Photographer of the Year, Winner
As a photographer who strives to show people the value of wilderness, I have always enjoyed seeing and creating more subtle and personal photographs that portray nature in a realistic manner. As these kinds of images tend to have a quieter impact, they often end up being largely ignored in most photography competitions. This is why I have not entered many competitions in the past, since I felt my artwork would be judged based on factors that I do not value myself.
However, I decided to submit my photographs for the Natural Landscape Awards because I liked that the competition was focused on awarding images based on composition, lighting, and originality as opposed to post-processing techniques or outlandish compositing. I had no idea that I would end up receiving the Photographer of the Year Award, as the intent behind entering was only to show my support.
To be given this award by such a prestigious and well respected group of photographers whom I have always looked up to is a great honor for me. I hope that the Natural Landscape Awards can continue for many years to come, remain true to its values, and also inspire other photography competitions to award photographers based on similar principles of artistry.
Photographer of the Year, Runner Up
We’re surrounded by beauty in nature, but it’s only when we slow down, release our expectations, and truly observe our surroundings that we become more aware of the opportunity that surrounds us. My heart is filled with tremendous joy to be recognized for this work, and for the ability to showcase the quiet and natural beauty that surrounds us all.
Photograph of the Year, Winner
Landscapes come in many sizes. Sometimes the best images are literally at your feet! Fellsfjara is the black sand beach opposite the famous glacial lagoon in southeastern Iceland. As icebergs from the lagoon wash out to sea, many of them are stranded on the beach, destined to melt away. Early one morning, I encountered a small, fairly flat, iceberg close to the ocean. Small waves occasionally broke over it and disappeared into the black sand. After watching this particular scene for a few minutes, I noticed that the early morning sun sparkled on the small pebbles on the beach and that the tip of the iceberg, coupled with the small orange rock and the pebbles, created a stunning graphic. Maneuvering the tripod and camera into a position to capture the scene was a bit of a challenge, but happily, in the end, it worked out nicely.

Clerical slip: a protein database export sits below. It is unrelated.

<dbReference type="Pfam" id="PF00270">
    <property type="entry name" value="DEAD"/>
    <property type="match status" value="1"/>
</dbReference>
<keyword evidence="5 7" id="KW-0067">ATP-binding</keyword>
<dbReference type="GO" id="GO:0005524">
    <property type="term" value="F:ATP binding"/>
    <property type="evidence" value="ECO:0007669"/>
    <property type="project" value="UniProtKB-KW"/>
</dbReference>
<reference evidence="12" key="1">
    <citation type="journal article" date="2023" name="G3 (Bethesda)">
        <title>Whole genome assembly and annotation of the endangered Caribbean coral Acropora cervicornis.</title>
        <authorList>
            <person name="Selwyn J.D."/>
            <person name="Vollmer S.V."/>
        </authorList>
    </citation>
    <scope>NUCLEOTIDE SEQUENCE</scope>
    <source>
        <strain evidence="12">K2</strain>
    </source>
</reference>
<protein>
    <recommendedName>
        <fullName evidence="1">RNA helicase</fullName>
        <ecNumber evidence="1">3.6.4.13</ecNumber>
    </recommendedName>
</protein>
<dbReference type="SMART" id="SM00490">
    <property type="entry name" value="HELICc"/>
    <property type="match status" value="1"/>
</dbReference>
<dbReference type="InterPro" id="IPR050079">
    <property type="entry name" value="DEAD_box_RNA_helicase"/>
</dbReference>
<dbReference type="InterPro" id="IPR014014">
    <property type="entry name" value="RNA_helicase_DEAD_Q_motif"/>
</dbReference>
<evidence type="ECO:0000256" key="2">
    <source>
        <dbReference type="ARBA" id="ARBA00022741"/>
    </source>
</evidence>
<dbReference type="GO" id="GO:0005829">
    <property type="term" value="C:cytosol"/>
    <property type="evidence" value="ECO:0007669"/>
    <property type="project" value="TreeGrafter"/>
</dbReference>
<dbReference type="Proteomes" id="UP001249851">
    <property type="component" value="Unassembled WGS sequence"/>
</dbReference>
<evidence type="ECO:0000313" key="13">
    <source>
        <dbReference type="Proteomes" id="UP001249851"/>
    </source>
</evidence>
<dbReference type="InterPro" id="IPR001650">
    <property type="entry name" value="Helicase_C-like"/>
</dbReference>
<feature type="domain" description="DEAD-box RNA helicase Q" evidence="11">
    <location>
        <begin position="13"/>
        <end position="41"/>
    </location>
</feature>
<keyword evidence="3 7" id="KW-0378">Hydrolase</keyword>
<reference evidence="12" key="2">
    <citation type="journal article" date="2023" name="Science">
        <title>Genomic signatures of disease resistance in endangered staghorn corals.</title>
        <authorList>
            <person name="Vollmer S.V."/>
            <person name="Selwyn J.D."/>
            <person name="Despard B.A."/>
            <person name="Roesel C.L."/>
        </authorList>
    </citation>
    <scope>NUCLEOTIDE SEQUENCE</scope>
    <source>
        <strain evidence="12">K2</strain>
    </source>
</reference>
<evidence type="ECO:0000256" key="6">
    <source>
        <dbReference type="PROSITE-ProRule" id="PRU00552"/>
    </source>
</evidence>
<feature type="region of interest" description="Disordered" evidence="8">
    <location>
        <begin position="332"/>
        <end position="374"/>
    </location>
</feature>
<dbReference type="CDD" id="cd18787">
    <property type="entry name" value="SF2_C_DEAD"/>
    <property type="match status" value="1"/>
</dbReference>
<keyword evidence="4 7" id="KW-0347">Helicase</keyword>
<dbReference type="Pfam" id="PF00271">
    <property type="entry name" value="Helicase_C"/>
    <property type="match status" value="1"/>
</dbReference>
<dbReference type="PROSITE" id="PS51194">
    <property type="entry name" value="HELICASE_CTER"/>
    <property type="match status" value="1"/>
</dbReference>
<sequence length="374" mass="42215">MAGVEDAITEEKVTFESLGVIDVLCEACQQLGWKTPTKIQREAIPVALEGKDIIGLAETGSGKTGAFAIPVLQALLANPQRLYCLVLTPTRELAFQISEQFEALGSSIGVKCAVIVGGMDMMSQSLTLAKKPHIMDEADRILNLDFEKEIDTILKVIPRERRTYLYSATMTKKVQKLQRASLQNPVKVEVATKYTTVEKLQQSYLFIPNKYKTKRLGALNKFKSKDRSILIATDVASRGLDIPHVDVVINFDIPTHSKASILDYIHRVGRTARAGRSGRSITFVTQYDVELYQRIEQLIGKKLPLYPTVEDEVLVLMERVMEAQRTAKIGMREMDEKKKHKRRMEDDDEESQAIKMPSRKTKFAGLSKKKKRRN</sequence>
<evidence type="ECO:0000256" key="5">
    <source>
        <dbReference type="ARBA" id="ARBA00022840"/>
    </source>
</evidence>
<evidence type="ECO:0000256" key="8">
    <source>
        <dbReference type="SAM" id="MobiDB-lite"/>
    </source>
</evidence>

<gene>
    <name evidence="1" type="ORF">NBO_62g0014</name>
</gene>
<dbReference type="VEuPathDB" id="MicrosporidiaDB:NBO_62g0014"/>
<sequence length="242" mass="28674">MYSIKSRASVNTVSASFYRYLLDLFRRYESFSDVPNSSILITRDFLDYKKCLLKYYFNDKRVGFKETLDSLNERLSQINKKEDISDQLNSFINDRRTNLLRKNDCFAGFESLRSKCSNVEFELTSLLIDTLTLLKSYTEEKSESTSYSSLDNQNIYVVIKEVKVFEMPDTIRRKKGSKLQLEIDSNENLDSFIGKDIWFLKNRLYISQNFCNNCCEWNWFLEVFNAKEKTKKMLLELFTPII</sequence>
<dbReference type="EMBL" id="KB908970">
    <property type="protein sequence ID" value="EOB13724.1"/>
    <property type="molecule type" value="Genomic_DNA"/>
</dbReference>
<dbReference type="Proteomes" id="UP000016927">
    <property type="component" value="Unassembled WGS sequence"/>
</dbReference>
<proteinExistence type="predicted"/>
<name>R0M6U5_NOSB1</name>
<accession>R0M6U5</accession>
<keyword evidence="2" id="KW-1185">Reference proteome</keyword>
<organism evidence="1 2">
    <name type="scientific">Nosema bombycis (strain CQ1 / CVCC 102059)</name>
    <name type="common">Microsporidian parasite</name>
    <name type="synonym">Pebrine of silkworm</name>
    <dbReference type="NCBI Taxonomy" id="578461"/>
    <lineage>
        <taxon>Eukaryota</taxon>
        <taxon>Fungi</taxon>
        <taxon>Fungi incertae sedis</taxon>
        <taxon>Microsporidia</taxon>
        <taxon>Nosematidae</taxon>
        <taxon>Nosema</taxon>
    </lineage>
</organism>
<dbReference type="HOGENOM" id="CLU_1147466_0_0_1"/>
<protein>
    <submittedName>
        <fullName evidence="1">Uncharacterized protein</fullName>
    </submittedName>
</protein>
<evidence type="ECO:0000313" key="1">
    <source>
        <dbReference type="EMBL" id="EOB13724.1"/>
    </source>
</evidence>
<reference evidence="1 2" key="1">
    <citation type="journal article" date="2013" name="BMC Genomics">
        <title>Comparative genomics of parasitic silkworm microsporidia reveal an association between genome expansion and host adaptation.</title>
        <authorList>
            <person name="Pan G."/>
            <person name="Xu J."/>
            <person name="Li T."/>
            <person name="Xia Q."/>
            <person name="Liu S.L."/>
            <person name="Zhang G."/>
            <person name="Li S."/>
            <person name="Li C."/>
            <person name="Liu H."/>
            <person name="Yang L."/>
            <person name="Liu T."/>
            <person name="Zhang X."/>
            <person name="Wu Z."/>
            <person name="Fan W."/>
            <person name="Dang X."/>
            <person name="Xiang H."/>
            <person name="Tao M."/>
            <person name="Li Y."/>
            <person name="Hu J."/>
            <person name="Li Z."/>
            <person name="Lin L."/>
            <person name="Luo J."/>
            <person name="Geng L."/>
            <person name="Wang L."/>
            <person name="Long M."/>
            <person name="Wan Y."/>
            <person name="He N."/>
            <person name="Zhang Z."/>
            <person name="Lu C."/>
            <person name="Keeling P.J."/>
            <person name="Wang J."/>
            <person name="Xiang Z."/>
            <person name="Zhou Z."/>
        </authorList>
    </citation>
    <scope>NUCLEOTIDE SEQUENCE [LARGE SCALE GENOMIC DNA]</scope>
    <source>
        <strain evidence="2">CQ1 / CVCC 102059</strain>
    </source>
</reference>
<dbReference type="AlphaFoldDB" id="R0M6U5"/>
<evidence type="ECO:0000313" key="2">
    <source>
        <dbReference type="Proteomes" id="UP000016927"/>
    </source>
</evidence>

Grand Landscape, Winner
I’ve lived in or near Yosemite for over 35 years, so I know the park intimately, and have photographed it in every season, in almost every conceivable weather.
After so many years, it can be challenging to find fresh ways of photographing this place. I’m often photographing more intimate views of Yosemite, because there’s an infinite variety of subject matter to work with. I’ve also made many photographs of Yosemite at night.
But I’ve also tried to photograph grand landscapes of Yosemite Valley from different perspectives. The classic views are classic for a reason – they work. But I thought that surely there must be some other spots that would also work, where the landforms would fit together in a pleasing way – and where the view wouldn’t be blocked by trees!
I’ve spent many hours, and made some steep ascents, searching for those alternate locations, and found a few. I had visited this view of El Capitan on perhaps a dozen occasions, hoping for some exceptional light. Usually I had gone home disappointed. But on this March afternoon, after a small snow squall moved through the valley, I was treated to some of the most beautiful light and mist I’ve ever seen on El Cap.
Intimate & Abstract, Winner
Every autumn I make several trips to the Eastern Sierra Nevada mountains to photograph the change of seasons. The mountain pass I use to drive there is usually open until the end of October – when it closes for the season. The weather plays an important role and influences how fall colors develop, so the vegetation looks slightly different every year.